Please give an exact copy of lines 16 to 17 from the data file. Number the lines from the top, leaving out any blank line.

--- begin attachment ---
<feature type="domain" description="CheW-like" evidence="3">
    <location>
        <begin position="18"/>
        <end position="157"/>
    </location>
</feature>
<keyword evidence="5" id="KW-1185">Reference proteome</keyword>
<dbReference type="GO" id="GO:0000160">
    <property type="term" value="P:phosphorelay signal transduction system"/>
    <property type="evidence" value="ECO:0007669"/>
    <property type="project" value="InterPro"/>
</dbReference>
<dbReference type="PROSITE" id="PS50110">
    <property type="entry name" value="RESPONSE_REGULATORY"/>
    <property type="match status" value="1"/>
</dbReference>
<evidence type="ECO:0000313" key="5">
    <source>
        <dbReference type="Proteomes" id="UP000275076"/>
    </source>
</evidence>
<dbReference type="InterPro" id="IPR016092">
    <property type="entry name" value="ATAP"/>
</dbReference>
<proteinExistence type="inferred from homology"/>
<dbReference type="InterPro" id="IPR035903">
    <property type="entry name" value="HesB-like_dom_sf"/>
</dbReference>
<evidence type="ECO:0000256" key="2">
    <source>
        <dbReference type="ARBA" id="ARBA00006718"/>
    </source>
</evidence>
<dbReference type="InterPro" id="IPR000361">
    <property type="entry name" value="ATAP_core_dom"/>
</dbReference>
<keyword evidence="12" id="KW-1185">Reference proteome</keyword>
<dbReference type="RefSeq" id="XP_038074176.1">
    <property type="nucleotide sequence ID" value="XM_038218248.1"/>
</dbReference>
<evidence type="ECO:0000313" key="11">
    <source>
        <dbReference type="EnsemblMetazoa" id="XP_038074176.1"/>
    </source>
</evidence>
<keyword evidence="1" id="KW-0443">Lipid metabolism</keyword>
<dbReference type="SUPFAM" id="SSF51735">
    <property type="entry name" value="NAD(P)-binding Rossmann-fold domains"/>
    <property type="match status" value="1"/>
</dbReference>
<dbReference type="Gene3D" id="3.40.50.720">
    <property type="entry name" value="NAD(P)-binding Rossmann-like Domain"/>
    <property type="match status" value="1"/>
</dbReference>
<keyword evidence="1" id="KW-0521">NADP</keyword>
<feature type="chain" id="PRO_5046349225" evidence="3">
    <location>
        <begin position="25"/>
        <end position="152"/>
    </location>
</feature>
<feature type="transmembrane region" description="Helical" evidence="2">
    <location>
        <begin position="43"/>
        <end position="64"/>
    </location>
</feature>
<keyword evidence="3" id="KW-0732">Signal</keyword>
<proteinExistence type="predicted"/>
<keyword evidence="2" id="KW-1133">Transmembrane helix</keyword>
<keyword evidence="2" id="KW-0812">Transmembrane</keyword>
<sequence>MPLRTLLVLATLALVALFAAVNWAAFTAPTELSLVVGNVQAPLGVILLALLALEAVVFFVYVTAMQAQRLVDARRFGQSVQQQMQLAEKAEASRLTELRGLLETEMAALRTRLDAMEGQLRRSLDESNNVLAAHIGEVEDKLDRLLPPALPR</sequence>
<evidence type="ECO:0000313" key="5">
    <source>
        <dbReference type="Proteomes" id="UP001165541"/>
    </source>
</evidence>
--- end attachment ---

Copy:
</dbReference>
<evidence type="ECO:0000313" key="5">